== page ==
This article originally appeared on The Recording Revolution.
The secret to getting a killer mix is to not wait until the mix to start. What I mean is that 50 percent or more of your mix will come from your recording decisions (for better or for worse). And yet most of us don't even begin thinking about the mix until mixing day. At that point, it's almost too late.
I just wrapped up teaching this year's Simply Recording Academy in Nashville with my good buddy and fellow Dueling Mixes founder Joe Gilder. We took 10 guys from seven states and three countries and gave them an amazing hands-on recording and mixing workshop with a great live band. As I began talking with each of them after our first day (recording day), I asked them what they thought of it. Their unanimous response? "Recording was cool, but what I really came here for was to learn how to mix!"
It's not surprising that the process of recording took the backseat in their minds. Mixing is glamorized. It's a sexy and sophisticated-looking process. It seems to be where all the audio "magic" happens. And yet after the entire workshop, these students had another very interesting observation about how the mix came together. As one attendee put it, "Mixing seemed so straightforward because we started with really good sounding recordings." Bingo!
Recording never seems as exciting as mixing – and yet recording is precisely where the sound of your mix begins! The more intentional you can be in the recording phase, the better your mix. It’s that simple. Today, I want to give you three quick examples of how that was true during our workshop this weekend. Think of them as three ways you can get a killer mix – before even getting to the mix phase.
1. Tighten up your drum sound
One of the first things we recorded (after a scratch guitar and vocal) was acoustic drums. And although the drums sounded relatively in tune, there was a major issue we heard right away. The toms (both rack and floor) had way too much ring in them. The snare, kick, and cymbals all sounded fine, but the toms coming through the tom mics were simply sustaining for way too long, and it was irritating. The Graham 10 years ago would have said, "We can tighten that up later in the mix." Fortunately, that's not how I think anymore. I want my raw recordings to sound mixed already.
So what did we do? Grabbed some ripped up acoustic foam and taped balls of that stuff to the top of both drums to kill the ring and tighten up the sound. The result was an already “mixed” sounding drum that required literally no plugins in the mix.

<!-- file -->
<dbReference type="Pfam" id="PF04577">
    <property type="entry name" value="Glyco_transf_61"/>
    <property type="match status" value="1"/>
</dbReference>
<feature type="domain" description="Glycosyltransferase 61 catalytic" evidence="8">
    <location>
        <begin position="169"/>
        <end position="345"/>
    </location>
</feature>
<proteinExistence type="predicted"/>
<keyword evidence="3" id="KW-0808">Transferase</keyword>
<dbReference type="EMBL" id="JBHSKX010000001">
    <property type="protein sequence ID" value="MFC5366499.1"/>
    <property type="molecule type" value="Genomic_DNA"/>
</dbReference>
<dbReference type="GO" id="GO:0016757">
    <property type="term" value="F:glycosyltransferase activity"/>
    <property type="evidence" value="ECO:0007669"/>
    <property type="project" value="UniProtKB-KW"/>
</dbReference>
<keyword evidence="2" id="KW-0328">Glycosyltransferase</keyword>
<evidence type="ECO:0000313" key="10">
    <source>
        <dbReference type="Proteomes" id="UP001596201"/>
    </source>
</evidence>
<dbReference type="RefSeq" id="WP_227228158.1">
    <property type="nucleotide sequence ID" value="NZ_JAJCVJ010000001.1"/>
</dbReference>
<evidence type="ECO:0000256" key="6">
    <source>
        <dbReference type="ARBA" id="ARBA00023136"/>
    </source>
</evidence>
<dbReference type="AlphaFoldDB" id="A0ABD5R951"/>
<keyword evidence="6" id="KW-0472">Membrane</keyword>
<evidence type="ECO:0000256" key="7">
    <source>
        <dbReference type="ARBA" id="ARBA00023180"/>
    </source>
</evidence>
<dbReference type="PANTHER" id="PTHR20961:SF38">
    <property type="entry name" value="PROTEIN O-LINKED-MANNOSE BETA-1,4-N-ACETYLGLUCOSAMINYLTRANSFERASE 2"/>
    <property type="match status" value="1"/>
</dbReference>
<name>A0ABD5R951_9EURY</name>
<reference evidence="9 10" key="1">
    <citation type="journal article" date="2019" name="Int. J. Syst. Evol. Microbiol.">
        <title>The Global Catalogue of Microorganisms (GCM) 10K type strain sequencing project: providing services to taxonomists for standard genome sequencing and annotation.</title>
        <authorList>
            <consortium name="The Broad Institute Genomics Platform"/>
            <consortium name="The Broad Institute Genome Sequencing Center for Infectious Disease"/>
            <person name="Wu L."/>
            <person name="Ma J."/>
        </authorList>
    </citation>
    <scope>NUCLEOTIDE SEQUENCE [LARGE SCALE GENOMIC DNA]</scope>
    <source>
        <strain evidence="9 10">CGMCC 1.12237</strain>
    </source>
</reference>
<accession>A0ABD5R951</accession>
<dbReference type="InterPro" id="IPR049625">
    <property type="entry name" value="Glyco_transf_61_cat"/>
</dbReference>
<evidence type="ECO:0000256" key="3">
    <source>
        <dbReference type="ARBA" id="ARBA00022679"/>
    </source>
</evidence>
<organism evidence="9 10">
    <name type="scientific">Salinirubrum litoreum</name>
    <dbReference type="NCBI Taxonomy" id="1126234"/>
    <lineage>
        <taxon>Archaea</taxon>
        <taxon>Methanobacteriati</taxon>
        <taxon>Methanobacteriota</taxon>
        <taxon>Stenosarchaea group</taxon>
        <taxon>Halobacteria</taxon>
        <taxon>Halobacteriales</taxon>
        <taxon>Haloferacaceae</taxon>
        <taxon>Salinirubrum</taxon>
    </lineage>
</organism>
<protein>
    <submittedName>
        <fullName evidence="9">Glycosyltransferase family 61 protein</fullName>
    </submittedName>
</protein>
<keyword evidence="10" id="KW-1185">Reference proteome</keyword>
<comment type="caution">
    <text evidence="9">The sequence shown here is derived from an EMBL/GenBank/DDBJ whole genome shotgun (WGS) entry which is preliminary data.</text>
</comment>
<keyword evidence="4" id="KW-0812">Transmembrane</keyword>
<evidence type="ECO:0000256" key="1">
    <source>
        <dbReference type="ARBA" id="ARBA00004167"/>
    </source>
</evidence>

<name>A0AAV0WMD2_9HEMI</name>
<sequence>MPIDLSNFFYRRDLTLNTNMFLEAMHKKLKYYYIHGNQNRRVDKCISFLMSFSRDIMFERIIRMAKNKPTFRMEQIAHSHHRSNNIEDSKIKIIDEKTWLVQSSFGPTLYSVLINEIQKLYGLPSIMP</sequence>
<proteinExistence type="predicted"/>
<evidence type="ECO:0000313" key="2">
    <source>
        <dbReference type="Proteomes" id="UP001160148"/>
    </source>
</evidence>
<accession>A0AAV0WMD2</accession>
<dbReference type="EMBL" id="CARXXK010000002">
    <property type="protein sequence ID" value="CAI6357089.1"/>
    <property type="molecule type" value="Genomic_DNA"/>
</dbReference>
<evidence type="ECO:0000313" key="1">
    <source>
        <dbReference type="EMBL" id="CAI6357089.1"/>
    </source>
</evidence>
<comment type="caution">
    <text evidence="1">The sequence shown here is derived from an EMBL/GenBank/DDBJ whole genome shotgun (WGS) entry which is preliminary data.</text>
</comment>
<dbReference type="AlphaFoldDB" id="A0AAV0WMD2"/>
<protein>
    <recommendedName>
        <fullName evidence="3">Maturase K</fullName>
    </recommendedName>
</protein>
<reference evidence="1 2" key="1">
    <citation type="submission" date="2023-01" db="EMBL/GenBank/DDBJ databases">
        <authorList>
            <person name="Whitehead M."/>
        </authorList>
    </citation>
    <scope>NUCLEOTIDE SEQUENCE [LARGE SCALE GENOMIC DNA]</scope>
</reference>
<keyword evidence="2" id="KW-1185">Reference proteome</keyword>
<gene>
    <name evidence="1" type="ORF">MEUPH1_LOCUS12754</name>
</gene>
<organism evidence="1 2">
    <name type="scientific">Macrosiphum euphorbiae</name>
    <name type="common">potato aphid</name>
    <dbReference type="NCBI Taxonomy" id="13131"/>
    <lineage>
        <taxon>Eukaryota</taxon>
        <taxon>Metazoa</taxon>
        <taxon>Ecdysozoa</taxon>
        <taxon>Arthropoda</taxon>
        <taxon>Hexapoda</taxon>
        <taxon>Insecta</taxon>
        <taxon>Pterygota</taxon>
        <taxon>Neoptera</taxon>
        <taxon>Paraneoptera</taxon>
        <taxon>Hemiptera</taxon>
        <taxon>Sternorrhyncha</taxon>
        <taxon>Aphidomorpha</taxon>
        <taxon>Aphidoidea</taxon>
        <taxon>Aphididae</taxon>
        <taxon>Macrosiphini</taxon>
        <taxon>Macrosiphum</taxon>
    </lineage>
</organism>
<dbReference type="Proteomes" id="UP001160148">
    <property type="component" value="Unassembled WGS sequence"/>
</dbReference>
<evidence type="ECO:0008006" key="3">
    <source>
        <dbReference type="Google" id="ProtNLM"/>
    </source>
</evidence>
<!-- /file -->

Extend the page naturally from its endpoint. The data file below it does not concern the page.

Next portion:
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2. Give your vocal that radio-ready air
So much of great mixing is getting a great vocal – one that has air, presence, and clarity. There are a bunch of great mixing tricks that give you that air – but why not get that sound on recording day?
Our vocalist for the weekend had a great voice and sounded amazing on virtually any microphone we had. But instead of settling for the first one, we grabbed two more to compare. In the end we found a mic that sounded just as good as the other ones, but gave her voice a wonderful lift in the upper frequencies. It gave her that "air" that we're all looking for when polishing up a vocal in the mixing phase. No plugins needed. The result on mixing day was minimal processing on her voice, which meant a more natural sound. Brilliant.
3. Make every moment of your mix pop
I say this a lot, but great mixing is great arranging. What I mean is that a killer mix is one that passes the Radio Mix Test with flying colors. Meaning, it has an arrangement that pulls the listener in and keeps him or her engaged from first note to final outro. It doesn't matter how good your mix sounds sonically if it's relatively boring to listen to musically.
One huge mistake I see young recording and mix engineers make is that they wait until the mixing phase to consider this point. They've already recorded things, but now they have to find a way to make their tracks interesting from start to finish. The better way is to arrange in the recording phase.
We did a lot of this at the workshop. Examples include: adding cello or keyboards only on certain parts of the song to spice them up, tracking vocal harmonies, layering percussion, and doubling a few guitar parts. We were thinking through the song as a listener from start to finish, and added parts where the song felt repetitive or boring. If you do this on recording day, your mix will sound that much more engaging.
The moral of the story, and the big takeaway from this weekend's workshop, is this: don't wait for the mixing phase to start getting a great mix. Recording is more than simply capturing the sounds you need to mix later. It's actually crafting the mix from the start. If you do this with intention, creativity, and musicality, you will have a set of tracks that virtually mixes itself. And that’s the biggest "secret" of them all.